Posted by Jonathan Maus (Publisher/Editor) on February 27th, 2012 at 3:55 pm
Leave it to Portland to throw a party for a new bike light.
A sneak peek at Knog's new Blinder model attracted scores of bike shop owners and employees from around the region to a party in a cavernous art studio in northwest Portland Friday night. The shindig was hosted by Cyclone Bicycle Supply, a parts distributor based in Portland that supplies bike shops throughout the country.
Cyclone's Director of Sales, John Byfield, said the party served a dual role — to introduce the Blinder and to say 'thank you' to the hundreds of bike dealers he serves. With a full spread of finger foods, plenty of free beer, and a DJ, Byfield expected a healthy turnout from the over 200 shops he'd invited from throughout the Pacific Northwest.
While Cyclone isn't nearly as large as industry juggernauts like Quality Bicycle Products and J & B Importers, Byfield says they've found success by carving a niche among niches. Byfield plucks obscure brands — like Var Tools, Early Rider balance bikes, and Rubena Tires — from across the globe and introduces them to the U.S. market. While they have dealers across the nation, Byfield says Portland makes up a large portion of their business. "We really believe in the Portland market. It's what drives us."
Australia-based Knog is another company that believes in the Portland market. On Friday, one of Knog's four partners — and a key creative force behind its products and infamous marketing campaigns — Mike Lelliot, was there to show off their new lights.
Since bursting onto the bike scene seven years ago with their "Frog" lights, Knog has had a meteoric rise in the bike industry. Back in the early days, Lelliot says they grew from selling 1,000 lights a year to 100,000 lights a year in just two years. Today Knog employs 20 people in their Melbourne offices and sells over 2 million lights per year. Only five companies sell more bike lights than they do in the U.S.
Lelliot commands attention not just as the man partly responsible for Knog's enviable brand; but at over six feet tall, and with a beard sized to match his lanky frame, he's hard to miss. During our chat, as I strained to hear him over the thump of dance music, Lelliot explained how Knog owes much of its success to the creativity they bring to products.
"Obsessed with making things differently," he said their use of materials (they were first to wrap an LED in medical-grade silicone) and their design aesthetic is what makes them distinctive.
Speaking like a true product designer, Lelliot said at Knog he and his team, "treat even the smallest object [like their Frog light] with vast attention and importance." With a background in fine arts, Lelliot sees himself as an artist, and his products as, "public art for the urban gallery."
Knog's success has not gone unnoticed and their products have had a big influence on the industry. Much of that influence has come in the form of copycats. "It sort of sucks when big brands steal your ideas," Lelliot lamented Friday night.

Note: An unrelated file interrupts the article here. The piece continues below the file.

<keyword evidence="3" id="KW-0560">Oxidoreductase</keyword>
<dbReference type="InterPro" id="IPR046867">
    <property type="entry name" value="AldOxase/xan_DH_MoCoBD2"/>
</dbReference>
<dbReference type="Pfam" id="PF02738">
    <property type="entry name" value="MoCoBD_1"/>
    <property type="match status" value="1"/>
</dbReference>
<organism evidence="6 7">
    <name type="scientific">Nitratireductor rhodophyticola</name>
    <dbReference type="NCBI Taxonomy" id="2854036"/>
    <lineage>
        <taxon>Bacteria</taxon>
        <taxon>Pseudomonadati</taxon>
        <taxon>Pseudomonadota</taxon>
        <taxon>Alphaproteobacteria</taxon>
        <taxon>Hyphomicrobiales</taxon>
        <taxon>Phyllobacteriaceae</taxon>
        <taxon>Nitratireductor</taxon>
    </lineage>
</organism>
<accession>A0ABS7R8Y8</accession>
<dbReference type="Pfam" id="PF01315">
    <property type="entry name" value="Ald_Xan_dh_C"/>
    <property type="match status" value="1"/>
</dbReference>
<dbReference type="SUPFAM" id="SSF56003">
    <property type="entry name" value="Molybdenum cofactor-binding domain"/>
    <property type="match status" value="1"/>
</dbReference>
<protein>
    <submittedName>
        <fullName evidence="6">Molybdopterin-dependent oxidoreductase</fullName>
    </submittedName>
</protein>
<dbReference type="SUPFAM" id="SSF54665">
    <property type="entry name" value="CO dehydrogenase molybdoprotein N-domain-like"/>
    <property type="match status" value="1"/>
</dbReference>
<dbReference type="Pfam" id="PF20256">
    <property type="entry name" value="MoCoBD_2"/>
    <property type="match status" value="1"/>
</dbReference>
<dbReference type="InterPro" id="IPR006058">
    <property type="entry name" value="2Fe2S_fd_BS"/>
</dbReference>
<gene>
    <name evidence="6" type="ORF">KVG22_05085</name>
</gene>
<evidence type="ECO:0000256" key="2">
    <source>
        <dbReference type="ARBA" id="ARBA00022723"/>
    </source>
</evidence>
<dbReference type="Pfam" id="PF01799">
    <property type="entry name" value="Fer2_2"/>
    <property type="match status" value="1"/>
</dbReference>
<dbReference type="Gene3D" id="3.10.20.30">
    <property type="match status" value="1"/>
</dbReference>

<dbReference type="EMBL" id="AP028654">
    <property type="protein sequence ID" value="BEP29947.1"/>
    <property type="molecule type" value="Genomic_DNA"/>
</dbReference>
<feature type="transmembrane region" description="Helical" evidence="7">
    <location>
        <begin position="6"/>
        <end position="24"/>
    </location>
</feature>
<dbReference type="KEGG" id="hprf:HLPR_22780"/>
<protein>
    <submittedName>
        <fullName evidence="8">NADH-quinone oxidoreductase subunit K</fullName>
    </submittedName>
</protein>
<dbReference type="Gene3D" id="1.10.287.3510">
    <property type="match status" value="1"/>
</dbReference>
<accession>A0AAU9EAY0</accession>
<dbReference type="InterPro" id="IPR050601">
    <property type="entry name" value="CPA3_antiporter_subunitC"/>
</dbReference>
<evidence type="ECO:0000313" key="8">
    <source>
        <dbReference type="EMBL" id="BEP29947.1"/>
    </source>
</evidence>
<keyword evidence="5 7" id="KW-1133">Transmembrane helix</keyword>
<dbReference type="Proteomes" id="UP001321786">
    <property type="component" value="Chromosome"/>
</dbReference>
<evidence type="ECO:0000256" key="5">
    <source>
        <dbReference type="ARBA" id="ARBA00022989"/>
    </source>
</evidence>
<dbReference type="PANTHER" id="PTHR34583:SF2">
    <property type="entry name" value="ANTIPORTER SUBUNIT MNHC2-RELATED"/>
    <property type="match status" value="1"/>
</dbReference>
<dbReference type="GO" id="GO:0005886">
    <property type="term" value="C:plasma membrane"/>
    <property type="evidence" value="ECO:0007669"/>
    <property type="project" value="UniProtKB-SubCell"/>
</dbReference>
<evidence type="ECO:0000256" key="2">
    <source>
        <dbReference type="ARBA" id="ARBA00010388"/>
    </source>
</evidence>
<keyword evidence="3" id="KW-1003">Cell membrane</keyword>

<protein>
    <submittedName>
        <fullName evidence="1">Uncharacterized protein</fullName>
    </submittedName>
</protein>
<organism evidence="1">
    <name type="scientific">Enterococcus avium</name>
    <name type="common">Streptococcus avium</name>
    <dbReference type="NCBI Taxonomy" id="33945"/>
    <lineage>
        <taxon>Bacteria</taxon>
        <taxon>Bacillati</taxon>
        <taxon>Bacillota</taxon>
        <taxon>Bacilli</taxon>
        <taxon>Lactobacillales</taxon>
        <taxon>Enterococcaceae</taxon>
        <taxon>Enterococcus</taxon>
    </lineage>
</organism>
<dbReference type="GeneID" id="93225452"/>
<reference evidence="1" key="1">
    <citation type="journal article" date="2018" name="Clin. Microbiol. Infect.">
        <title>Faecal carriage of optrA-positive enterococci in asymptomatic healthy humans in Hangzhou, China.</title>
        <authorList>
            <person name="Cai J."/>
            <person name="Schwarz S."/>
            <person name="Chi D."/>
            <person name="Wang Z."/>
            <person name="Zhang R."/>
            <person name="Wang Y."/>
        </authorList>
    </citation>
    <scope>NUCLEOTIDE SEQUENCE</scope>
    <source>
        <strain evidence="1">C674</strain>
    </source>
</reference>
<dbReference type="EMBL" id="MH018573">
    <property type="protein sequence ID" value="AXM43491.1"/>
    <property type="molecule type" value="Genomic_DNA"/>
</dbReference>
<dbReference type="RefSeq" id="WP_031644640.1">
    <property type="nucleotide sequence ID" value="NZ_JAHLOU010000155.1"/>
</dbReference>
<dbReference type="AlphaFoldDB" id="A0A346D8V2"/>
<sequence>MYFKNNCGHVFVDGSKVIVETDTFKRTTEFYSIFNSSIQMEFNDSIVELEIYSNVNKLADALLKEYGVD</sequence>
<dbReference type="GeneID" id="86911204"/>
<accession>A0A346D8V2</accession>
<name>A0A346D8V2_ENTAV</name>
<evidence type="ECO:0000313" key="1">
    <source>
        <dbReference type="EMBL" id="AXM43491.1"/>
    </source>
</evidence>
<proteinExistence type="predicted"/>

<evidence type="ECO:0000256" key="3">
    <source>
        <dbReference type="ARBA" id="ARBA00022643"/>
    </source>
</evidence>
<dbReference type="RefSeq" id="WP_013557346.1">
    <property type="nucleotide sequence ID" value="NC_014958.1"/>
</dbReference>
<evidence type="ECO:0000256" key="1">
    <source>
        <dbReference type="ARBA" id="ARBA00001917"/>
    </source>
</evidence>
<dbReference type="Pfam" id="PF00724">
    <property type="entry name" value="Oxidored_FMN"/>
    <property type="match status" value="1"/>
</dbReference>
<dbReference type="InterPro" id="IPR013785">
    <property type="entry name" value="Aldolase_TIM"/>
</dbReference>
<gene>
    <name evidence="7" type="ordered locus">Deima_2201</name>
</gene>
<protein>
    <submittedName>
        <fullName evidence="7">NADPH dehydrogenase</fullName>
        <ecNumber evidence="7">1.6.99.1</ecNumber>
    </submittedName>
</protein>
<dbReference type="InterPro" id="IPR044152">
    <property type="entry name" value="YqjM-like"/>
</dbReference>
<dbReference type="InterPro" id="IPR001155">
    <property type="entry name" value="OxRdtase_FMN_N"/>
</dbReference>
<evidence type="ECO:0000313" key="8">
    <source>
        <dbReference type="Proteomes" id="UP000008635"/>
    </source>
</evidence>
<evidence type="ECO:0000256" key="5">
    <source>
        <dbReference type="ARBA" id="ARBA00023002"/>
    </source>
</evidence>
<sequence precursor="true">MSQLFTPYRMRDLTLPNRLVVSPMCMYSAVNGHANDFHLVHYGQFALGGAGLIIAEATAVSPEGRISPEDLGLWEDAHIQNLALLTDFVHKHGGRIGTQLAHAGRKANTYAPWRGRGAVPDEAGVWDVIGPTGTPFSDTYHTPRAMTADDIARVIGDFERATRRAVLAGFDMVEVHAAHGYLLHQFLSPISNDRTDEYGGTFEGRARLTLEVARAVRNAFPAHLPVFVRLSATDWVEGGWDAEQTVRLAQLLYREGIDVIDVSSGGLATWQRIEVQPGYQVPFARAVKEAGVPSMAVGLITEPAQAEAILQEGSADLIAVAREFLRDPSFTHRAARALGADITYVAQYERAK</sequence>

While their designs have influenced other companies, Lelliot says Knog is inherently difficult to copy. Likening the designs he and his team come up with to the music of a rock band, Lelliot said companies will always try to copy, "But they can't get ahead of us."
Rock band or not, Knog has learned their lessons and they are trying to thwart the mimicry. Lelliot said they've filed for over 600 official design registrations (similar to patents) for their new Blinder lights.
One place Lelliot won't have to worry about copycats (at least in buttoned-up America) is their racy ad campaigns. Often featuring profanity, sexual innuendo, and scantily clad models, Knog ads have become infamous. Some U.S. dealers even refuse to include the ads in their shops and mailers. Lelliot, who has a large hand in creating the ads, says he's just trying to tell a story about youth, freedom, longing and urban adventure — things that he feels bike lovers can relate to. "The ads are just for fun," he said with a smile.
Fun for Lelliot, but seriously not funny for some of his critics. The emails and phone calls he gets about the ads used to worry him. But not anymore. "It used to worry me, but people still buy the lights, so I don't really care... You can't please all of the people all of the time."
The new Blinder lights are sure to please. They come in an array of anodized finishes, are USB chargeable, waterproof to 10 feet, and are super bright (80 lumens for the front, 44 for the rear). The rubber attachment band can fit a wide range of diameters and they've got a nice latch system. Knog even gave them a 15-degree tilt so when they're on a seatpost, they lay flat for optimal viewing.
The Blinder is a big step up from Knog's previous lights. Lelliot said when they debuted the lights at Frostbike last week, they sold four-times as many as they expected. You can find the Blinders in stores mid-March at a retail price of $44.95.
Nathan Roll, owner of Metropolis Cycle Repair in North Portland said Friday night that Knog has "Revolutionized the light market." As long as Knog continues to have eye-catching ads and products that are as functional as they are beautiful, that revolution seems far from over.